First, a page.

Tsunami: The Rising Wave of Citizen Podcasters

By Writeside Blonde

Though some still delegate what songs make it on their road trip playlist, others fill their headspace with a fresh kind of news and entertainment while on commutes, podcasts. I remember when I heard about this idea about 20 years ago, back when mp3 players were making their debut. We are so used to the polished sort of information, the kind that is sternly shared from behind business attire. Back then, the concept of normal people commanding the airwaves to share their knowledge with the world did not seem like the kind of idea that would be successful long term.

Boy, was I wrong.

Running a search today on any streaming platform will bring you thousands of online podcast options, ranging from topics like motivational business tips, murder mystery stories, ghost tales, to learning how to speak another language. Want to learn German? French? Spanish? Japanese? Italian? _______ (fill in the blank), you get the point. The options seem endless!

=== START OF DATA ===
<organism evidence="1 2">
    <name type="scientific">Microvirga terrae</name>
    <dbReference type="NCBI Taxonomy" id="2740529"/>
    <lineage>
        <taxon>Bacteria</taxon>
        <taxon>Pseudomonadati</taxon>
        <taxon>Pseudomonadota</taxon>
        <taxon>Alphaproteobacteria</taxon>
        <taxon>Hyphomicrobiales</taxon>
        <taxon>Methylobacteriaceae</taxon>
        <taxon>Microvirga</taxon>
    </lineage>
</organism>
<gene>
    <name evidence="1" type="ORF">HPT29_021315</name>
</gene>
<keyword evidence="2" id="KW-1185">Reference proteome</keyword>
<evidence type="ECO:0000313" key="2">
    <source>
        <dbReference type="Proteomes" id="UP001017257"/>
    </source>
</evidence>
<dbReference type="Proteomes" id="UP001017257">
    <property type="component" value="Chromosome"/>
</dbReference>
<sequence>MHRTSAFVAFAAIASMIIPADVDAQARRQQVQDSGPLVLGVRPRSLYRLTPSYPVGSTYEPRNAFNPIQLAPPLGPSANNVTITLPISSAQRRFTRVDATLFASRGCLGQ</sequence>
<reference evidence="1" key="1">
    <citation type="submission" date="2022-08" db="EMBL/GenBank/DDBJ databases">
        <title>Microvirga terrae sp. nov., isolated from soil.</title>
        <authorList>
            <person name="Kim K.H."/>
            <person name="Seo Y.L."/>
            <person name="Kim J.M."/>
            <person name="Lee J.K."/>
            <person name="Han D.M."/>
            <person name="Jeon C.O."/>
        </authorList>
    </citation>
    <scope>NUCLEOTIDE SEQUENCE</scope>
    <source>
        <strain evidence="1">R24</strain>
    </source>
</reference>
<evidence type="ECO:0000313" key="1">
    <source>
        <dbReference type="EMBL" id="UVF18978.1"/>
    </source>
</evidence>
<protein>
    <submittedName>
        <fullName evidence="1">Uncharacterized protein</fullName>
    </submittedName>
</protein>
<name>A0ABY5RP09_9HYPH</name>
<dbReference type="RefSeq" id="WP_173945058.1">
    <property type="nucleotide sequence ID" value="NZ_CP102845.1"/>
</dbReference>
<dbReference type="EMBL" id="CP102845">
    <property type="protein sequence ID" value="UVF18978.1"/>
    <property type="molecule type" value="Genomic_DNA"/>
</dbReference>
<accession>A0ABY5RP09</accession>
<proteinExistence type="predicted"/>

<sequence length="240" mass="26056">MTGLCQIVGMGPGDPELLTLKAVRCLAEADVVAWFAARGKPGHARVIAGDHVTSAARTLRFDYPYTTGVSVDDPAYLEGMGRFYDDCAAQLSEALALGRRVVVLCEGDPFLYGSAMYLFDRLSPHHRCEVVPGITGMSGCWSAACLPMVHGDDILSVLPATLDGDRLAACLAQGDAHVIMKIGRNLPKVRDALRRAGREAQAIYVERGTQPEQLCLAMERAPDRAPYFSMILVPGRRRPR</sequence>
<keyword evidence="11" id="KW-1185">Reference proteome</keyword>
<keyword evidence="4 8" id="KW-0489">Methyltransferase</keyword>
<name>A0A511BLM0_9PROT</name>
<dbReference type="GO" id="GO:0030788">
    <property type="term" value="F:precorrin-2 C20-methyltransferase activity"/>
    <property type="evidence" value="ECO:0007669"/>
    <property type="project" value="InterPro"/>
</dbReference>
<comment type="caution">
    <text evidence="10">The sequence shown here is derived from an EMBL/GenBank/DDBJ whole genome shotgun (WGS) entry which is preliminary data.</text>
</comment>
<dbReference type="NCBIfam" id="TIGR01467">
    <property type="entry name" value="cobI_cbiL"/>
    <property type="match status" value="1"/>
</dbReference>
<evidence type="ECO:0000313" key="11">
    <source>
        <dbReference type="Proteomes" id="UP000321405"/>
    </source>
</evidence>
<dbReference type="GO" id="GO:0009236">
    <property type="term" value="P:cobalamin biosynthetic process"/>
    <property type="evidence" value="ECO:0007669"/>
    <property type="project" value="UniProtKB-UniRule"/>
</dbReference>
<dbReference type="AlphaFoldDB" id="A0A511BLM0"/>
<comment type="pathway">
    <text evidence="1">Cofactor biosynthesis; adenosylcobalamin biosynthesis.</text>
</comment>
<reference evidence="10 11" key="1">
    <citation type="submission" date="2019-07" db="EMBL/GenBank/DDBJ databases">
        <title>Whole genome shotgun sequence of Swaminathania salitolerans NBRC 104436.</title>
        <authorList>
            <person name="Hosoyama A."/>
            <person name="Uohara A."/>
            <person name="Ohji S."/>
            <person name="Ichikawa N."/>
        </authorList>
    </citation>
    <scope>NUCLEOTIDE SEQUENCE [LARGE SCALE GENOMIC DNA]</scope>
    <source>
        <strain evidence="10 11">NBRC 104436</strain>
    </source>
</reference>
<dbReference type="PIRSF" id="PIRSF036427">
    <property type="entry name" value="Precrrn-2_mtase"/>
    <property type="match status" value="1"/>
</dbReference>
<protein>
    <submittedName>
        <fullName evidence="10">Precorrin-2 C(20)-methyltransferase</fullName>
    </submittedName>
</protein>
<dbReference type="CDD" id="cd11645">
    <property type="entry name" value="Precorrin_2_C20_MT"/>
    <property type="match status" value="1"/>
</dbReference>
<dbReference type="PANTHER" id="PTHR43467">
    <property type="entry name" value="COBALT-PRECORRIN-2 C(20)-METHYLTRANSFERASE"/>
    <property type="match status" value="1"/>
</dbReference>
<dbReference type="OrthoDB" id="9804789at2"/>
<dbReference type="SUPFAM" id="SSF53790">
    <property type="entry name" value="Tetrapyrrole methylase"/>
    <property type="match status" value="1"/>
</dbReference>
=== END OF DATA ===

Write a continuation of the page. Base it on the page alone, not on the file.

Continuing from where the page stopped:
Everyone (and their cats and dogs) has a podcast these days. The notion that anyone can be a motivational speaker, even if said person has no experience in leading anything other than people to his or her podcast, is a familiar one. Despite this, creators have achieved success from simply sharing what they know.

We are a busy bunch. People like to multitask. Why not learn how to speak French while driving to work or folding laundry. In-laws coming over this weekend? Learn how to cook a gourmet meal over your lunch break. When you take our busy lifestyles into account, the convenience of listening while completing other tasks, is priceless. Most offer the option to listen or watch if you find the time.

Distrust for the mainstream media has led new viewers away from the tried and oftentimes not-so-true, to the raw, authentic type of news as well. When stories we were told on evening news did not match up with what Citizen Journalists were discovering, credibility was instantly on the chopping block. Gone are the days of blindly trusting corporate media, and that is not a terrible thing. You know the saying. Fool me once, shame on you. Fool me twice, shame on me.

The entire model of information dispersing has shifted. Americans are the news now. Through podcasts and other online mediums, we can share what is happening in real time easily from our smart phones. 

Though its clear most pertinent topics have a wide array of coverage, with the ever-changing landscape of technology and the way business is done now more will inevitably emerge. Come to think of it, I did not see a podcast that covered how to draft an article about podcasts. Maybe … I should start one.

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